Trade Cases

DOC Affirms Dumping of Washing Machines from China

Written by Sandy Williams

The steel intensive washing machine is the subject of an antidumping investigation brought against China by Whirlpool Corporation.

The Department of Commerce issued an affirmative preliminary determination on Wednesday, July 20, 2016, in the AD investigation into imports of large residential washers manufactured by LG and Samsung in China. The DOC also found that critical circumstances exist with respect to Samsung.

In December 2015, Whirlpool petitioned the DOC to stop the dumping of residential washing machines manufactured in China by Samsung and LG. Whirlpool charged that the two competitors were selling washers at less than fair market value and cited a long-term pattern of pricing below cost, causing injury to American manufacturers. The 2015 petition followed a ruling by the DOC in 2013 (also brought by Whirlpool) that Samsung and LG were dumping washers exported to the U.S. from South Korea and Mexico.

In the press release from Whirlpool in December, Marc Bitzer, president and chief operating officer for Whirlpool Corporation said:

“Simply put, beginning in 2013, Samsung and LG replaced their dumped washers from Korea and Mexico with dumped washers from China. Since then, Samsung and LG have blatantly ignored a previous U.S. government order by continuing to dump washers into the United States. At Whirlpool, we know that open, rules-based trade ensures the highest level of innovation and choice for consumers. Our ability to innovate, invest and continue to manufacture here in the U.S. is undermined when foreign competitors willfully defy U.S. government rulings. We have continuously monitored this situation during the past several years and have spent the past several months preparing this petition as the next step in an ongoing effort to prevent this serial dumping.”

Wednesday’s preliminary ruling by the DOC found dumping has occurred by mandatory respondents Nanjing LG-Panda Appliances Co., Ltd. (LG), and Suzhou Samsung Electronics Co. Ltd. and Suzhou Samsung Electronics Co. Ltd – Export (collectively, Samsung) at preliminary dumping margins of 49.88 percent and 111.09 percent, respectively. Commerce calculated a preliminary dumping margin of 80.49 percent for all other producers/exporters in China.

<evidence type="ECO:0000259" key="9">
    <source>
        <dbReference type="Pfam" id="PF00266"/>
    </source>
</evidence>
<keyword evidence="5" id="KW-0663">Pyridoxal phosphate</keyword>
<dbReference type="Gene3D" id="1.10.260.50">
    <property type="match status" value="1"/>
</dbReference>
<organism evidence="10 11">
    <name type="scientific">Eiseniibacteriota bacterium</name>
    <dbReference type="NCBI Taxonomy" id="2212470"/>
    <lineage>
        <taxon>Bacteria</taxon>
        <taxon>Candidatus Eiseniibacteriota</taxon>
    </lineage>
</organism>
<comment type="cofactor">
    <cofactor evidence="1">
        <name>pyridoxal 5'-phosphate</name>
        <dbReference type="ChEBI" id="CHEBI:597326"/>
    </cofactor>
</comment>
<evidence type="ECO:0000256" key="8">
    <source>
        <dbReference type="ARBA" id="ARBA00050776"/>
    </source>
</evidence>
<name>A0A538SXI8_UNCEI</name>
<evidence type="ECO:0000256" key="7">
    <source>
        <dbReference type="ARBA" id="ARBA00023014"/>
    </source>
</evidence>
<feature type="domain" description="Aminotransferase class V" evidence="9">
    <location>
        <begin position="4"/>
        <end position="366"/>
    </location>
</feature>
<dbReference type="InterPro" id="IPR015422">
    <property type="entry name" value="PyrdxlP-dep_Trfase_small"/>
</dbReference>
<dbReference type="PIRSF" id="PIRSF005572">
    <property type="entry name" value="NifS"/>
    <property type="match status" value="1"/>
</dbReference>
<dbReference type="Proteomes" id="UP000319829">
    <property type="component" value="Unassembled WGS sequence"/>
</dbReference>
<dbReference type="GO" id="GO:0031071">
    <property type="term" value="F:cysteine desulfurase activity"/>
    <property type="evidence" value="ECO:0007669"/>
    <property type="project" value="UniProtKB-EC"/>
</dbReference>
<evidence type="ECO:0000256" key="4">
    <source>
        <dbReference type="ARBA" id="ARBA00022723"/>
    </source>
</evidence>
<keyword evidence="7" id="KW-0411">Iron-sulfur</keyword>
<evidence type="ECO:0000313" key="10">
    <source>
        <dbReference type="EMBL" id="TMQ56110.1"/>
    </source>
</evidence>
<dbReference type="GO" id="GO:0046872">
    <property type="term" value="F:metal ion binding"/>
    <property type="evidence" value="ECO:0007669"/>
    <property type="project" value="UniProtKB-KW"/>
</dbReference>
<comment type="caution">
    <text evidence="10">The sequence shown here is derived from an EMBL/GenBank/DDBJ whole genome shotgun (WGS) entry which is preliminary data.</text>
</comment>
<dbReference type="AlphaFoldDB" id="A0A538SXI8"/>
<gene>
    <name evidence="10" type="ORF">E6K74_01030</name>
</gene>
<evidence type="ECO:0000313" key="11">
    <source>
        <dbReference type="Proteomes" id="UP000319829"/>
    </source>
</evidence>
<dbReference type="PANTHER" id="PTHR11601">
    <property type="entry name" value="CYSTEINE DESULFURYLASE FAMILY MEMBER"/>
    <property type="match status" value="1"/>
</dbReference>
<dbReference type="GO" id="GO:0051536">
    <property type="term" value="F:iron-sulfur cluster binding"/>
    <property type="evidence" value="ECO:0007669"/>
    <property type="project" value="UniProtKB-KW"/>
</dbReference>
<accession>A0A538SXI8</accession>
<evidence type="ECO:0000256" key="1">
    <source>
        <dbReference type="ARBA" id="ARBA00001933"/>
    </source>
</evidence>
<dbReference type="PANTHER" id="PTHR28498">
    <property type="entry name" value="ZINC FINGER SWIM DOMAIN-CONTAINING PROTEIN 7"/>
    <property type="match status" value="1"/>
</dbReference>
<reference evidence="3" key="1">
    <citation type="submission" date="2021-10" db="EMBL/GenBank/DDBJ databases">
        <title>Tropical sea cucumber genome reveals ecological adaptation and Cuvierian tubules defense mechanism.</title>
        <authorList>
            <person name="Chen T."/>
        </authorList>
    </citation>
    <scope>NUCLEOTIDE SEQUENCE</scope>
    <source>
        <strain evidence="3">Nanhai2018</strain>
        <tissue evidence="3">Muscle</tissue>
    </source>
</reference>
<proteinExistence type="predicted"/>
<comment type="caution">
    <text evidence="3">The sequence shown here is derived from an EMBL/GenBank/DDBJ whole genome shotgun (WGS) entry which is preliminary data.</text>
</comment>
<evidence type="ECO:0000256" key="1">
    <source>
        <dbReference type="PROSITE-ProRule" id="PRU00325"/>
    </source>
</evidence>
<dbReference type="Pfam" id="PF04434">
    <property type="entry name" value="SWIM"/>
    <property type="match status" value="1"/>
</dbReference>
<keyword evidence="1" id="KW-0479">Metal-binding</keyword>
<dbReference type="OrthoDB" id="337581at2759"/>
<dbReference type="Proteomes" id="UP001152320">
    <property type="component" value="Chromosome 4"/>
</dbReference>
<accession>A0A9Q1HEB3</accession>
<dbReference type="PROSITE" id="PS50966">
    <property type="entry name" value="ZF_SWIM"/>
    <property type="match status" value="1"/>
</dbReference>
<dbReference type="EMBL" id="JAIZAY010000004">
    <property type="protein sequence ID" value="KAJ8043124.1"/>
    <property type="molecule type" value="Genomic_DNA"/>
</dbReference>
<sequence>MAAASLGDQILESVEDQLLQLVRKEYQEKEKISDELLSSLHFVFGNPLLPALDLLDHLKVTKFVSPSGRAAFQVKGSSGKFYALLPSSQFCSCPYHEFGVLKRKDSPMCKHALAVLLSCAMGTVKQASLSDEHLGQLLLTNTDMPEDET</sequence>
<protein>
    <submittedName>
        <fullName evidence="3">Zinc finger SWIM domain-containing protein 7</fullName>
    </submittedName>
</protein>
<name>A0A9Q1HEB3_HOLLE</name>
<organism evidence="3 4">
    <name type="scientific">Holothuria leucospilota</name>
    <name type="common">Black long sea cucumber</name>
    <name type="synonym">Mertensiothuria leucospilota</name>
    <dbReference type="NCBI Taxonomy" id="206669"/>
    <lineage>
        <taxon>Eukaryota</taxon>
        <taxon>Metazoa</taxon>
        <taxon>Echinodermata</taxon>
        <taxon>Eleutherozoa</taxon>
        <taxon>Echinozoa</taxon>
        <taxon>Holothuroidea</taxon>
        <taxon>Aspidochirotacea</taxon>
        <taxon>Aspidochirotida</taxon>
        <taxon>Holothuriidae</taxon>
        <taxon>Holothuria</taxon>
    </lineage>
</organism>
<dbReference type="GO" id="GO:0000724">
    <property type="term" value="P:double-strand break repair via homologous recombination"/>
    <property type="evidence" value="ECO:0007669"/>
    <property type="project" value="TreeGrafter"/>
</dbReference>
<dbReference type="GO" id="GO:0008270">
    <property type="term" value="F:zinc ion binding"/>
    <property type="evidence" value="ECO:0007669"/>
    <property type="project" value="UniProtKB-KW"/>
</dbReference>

Critical circumstances were found to exist in regards to Samsung. Critical circumstances are found when a surge of imports occurs over a relatively short period of time in anticipation of possible AD duties.

“Today’s ruling is an important step forward in an effort to stop serial dumping practices by Samsung and LG and uphold free and fair trade practices,” said Bitzer following the DOC announcement. “At Whirlpool, we know that open, rules-based trade ensures the highest level of innovation and choice for consumers.”

Cash deposits will be collected on the preliminary AD rates by the U.S. Customs and Border Protection. In the case of the critical circumstances, CBP will impose provisional measures retroactively on entries of certain washing machines up to 90 days prior to publication of the preliminary determination in the Federal Register notice.

Case Timeline:

December 2015 – Whirlpool Corporation files antidumping petition

January 2016 – USITC issues unanimous preliminary affirmative vote to continue the antidumping investigation

July, 20, 2016 – DOC issues affirmative preliminary antidumping determination

December 9, 2016 – DOC expected to release its final antidumping determination

January 2017 – USITC expected to release its final determination regarding injury

January 2017 – DOC expected to issue a final order based on Commerce Department’s and U.S. International Trade Commission’s final affirmative determinations

If either Commerce’s or the ITC’s final determination is negative, no AD orders will be issued.

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